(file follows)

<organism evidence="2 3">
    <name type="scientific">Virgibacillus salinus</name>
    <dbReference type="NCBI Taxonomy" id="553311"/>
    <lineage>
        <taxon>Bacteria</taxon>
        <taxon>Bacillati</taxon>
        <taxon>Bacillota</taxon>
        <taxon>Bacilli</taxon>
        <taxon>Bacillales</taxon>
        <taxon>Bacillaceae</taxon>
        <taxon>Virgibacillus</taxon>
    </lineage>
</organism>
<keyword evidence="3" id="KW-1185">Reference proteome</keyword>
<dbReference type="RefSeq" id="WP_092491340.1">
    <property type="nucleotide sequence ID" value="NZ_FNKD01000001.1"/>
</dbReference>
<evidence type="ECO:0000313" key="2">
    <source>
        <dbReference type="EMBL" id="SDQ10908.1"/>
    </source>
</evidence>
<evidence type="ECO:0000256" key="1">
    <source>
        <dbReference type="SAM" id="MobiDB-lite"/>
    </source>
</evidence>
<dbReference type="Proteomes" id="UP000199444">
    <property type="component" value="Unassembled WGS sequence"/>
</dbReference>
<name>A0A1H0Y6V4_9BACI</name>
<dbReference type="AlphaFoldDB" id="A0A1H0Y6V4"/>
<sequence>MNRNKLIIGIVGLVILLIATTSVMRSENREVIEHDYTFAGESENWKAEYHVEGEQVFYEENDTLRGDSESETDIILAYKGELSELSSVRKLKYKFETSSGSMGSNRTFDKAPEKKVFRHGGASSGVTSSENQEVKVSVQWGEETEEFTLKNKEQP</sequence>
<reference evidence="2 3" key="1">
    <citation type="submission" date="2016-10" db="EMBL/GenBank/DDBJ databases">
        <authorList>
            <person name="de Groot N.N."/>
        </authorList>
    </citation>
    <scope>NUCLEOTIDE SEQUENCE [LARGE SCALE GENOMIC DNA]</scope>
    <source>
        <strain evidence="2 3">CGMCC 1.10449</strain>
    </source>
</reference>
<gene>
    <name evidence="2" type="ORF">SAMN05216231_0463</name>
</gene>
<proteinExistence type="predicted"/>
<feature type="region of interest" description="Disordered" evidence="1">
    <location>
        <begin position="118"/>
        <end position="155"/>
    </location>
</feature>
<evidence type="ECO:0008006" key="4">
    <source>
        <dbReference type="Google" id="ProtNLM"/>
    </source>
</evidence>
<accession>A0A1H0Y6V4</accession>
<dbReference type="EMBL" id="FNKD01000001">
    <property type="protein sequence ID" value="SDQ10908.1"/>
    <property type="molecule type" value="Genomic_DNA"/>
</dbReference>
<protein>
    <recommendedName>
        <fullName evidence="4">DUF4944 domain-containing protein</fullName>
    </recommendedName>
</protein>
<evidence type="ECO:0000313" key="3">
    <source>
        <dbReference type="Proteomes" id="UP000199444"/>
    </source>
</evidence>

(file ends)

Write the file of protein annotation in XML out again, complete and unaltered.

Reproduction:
<organism evidence="2 3">
    <name type="scientific">Virgibacillus salinus</name>
    <dbReference type="NCBI Taxonomy" id="553311"/>
    <lineage>
        <taxon>Bacteria</taxon>
        <taxon>Bacillati</taxon>
        <taxon>Bacillota</taxon>
        <taxon>Bacilli</taxon>
        <taxon>Bacillales</taxon>
        <taxon>Bacillaceae</taxon>
        <taxon>Virgibacillus</taxon>
    </lineage>
</organism>
<keyword evidence="3" id="KW-1185">Reference proteome</keyword>
<dbReference type="RefSeq" id="WP_092491340.1">
    <property type="nucleotide sequence ID" value="NZ_FNKD01000001.1"/>
</dbReference>
<evidence type="ECO:0000313" key="2">
    <source>
        <dbReference type="EMBL" id="SDQ10908.1"/>
    </source>
</evidence>
<evidence type="ECO:0000256" key="1">
    <source>
        <dbReference type="SAM" id="MobiDB-lite"/>
    </source>
</evidence>
<dbReference type="Proteomes" id="UP000199444">
    <property type="component" value="Unassembled WGS sequence"/>
</dbReference>
<name>A0A1H0Y6V4_9BACI</name>
<dbReference type="AlphaFoldDB" id="A0A1H0Y6V4"/>
<sequence>MNRNKLIIGIVGLVILLIATTSVMRSENREVIEHDYTFAGESENWKAEYHVEGEQVFYEENDTLRGDSESETDIILAYKGELSELSSVRKLKYKFETSSGSMGSNRTFDKAPEKKVFRHGGASSGVTSSENQEVKVSVQWGEETEEFTLKNKEQP</sequence>
<reference evidence="2 3" key="1">
    <citation type="submission" date="2016-10" db="EMBL/GenBank/DDBJ databases">
        <authorList>
            <person name="de Groot N.N."/>
        </authorList>
    </citation>
    <scope>NUCLEOTIDE SEQUENCE [LARGE SCALE GENOMIC DNA]</scope>
    <source>
        <strain evidence="2 3">CGMCC 1.10449</strain>
    </source>
</reference>
<gene>
    <name evidence="2" type="ORF">SAMN05216231_0463</name>
</gene>
<proteinExistence type="predicted"/>
<feature type="region of interest" description="Disordered" evidence="1">
    <location>
        <begin position="118"/>
        <end position="155"/>
    </location>
</feature>
<evidence type="ECO:0008006" key="4">
    <source>
        <dbReference type="Google" id="ProtNLM"/>
    </source>
</evidence>
<accession>A0A1H0Y6V4</accession>
<dbReference type="EMBL" id="FNKD01000001">
    <property type="protein sequence ID" value="SDQ10908.1"/>
    <property type="molecule type" value="Genomic_DNA"/>
</dbReference>
<protein>
    <recommendedName>
        <fullName evidence="4">DUF4944 domain-containing protein</fullName>
    </recommendedName>
</protein>
<evidence type="ECO:0000313" key="3">
    <source>
        <dbReference type="Proteomes" id="UP000199444"/>
    </source>
</evidence>